Royal Enfield says the twin cylinder configuration doesn't have the thump that Enfield's motorcycles are famous for. But Siddhartha Lal, MD & CEO said, "I wouldn't call it a thump, but I would call it a rumble."

That is the new Royal Enfield 650cc parallel twin which was revealed to be producing 47PS and 53Nm at an event at the company's new Technical Center at Bruntingthorpe in the UK.

The new engine is also fully equipped in other ways. The engine cases take inspiration is visual form from the old 1948 500 Twin says product strategy and industrial design head Mark Wells. But inside is a modern air-cooled engine with an oil cooler mounted high and centre. The engine gets a six-speed gearbox as well as a slip-assist clutch to reduce lever effort.
While more details were not revealed, Royal Enfield did reveal that the motorcycle will cruise the British motorways at 70-80mph or 120-135kmph easily.

The all-new chassis and cycle parts

Royal Enfield has decided to reveal more of the details of the motorcycle only at EICMA. But we were told clearly that the chassis is all-new and in fact, Simon Warburton, head product development said, "Only a few screws, if that, are interchangeable with the old models." We had a prototype do a fast fly-by that showed a pair of gas-charged rear shock absorbers. Royal Enfield also confirmed that ABS will be on the motorcycle - it is safe to assume this means in India as well since the launch is expected for April. The other model on display, revealing on an genuine accessory front alloy wheel also showed off a single disc and telescopic forks - but that isn't new information.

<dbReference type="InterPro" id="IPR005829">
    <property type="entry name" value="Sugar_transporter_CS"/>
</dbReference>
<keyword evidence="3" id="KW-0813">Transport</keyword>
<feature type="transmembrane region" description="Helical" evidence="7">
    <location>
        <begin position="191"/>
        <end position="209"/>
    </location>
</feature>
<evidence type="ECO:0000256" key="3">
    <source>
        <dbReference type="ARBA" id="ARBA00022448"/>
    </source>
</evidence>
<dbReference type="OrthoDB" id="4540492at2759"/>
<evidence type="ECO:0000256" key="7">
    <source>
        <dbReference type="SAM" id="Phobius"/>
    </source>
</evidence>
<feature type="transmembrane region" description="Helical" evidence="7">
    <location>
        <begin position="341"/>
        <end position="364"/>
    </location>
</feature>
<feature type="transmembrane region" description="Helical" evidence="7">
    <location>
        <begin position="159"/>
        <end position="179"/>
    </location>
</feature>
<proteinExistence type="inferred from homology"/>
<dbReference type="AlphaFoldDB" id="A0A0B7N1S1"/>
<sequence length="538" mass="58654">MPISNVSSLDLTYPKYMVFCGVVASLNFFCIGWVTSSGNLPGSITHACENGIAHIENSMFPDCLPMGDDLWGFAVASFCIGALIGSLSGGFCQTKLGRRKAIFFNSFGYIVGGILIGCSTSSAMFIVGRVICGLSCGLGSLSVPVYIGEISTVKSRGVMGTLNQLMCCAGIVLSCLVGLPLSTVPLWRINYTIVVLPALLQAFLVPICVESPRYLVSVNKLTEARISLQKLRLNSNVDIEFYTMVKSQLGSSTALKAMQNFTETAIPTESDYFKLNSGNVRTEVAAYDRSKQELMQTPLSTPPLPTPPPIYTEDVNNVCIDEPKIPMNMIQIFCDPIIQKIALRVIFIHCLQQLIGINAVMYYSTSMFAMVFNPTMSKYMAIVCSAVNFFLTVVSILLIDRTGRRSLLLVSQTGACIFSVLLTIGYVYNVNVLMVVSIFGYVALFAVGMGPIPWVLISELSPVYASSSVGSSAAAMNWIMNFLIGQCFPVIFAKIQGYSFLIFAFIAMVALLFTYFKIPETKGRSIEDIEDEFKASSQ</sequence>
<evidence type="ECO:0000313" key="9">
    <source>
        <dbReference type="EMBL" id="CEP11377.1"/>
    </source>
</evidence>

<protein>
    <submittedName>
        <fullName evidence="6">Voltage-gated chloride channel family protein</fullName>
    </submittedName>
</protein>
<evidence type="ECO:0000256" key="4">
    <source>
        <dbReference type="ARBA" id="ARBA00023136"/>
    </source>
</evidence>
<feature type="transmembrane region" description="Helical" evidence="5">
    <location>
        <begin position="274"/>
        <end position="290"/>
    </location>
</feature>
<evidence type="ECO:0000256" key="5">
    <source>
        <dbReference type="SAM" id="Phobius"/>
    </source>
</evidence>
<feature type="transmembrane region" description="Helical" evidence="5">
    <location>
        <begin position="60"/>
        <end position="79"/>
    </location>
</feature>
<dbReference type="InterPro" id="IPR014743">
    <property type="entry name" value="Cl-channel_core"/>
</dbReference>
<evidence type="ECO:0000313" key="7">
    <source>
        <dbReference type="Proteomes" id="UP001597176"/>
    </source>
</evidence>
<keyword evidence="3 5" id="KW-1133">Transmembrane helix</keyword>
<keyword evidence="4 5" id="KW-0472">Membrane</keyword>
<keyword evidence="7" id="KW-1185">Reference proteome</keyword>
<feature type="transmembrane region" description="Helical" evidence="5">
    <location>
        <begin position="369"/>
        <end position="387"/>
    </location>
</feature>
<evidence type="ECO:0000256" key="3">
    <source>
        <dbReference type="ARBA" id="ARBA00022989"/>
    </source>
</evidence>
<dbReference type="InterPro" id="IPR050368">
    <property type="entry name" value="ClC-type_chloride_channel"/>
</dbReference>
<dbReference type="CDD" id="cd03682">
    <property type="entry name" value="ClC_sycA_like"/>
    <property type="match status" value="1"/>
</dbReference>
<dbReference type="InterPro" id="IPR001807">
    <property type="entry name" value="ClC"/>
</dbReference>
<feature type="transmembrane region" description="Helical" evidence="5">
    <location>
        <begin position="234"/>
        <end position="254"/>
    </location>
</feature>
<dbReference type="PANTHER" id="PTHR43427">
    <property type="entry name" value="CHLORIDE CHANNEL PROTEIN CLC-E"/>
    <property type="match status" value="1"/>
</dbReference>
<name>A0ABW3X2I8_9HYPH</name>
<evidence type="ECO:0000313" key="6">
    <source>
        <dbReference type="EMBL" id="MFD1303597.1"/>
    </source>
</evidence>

We did see a glimpse of the motorcycle but the actual reveal at EICMA, the Milan motorcycle show is expected to hold two motorcycles, set for launch in April 2018

There are two new motorcycles

While not officially confirmed, I am increasingly convinced that Royal Enfield will have twin twins on the show stands at EICMA. The prototype in the fly-by had a raised street-style handlebar but a Continental GT-style cafe racer has also been spotted testing. It is these two forms of the new platform that we should see the Milan Motorcycle Show. Naturally, this engine and version of the frame together will also underpin future motorcycles from the Chennai brand.

We did see a glimpse of the motorcycle but the actual reveal at EICMA, the Milan motorcycle show is expected to hold two motorcycles, set for launch in April 2018

The Royal Enfield UK Technical Centre

Royal Enfield took great pains to show us a thoroughly modern development facility which the company intends to use for new product development. More importantly, while it has already been at work revamping almost all of their systems, Royal Enfield's Techinical Centre also aims to to bring in-house many of the development processes that the company currently outsources, or used to until recently. To wit, Royal Enfield says it now has full in-house engine, chassis and design lifecycle ability.

Watch for more stories from EICMA, the Milan Motorcycle Show as well as on the two new Royal Enfield twins that are expected to be revealed to the world in pre-production form around 8.30pm on Tuesday Indian Time.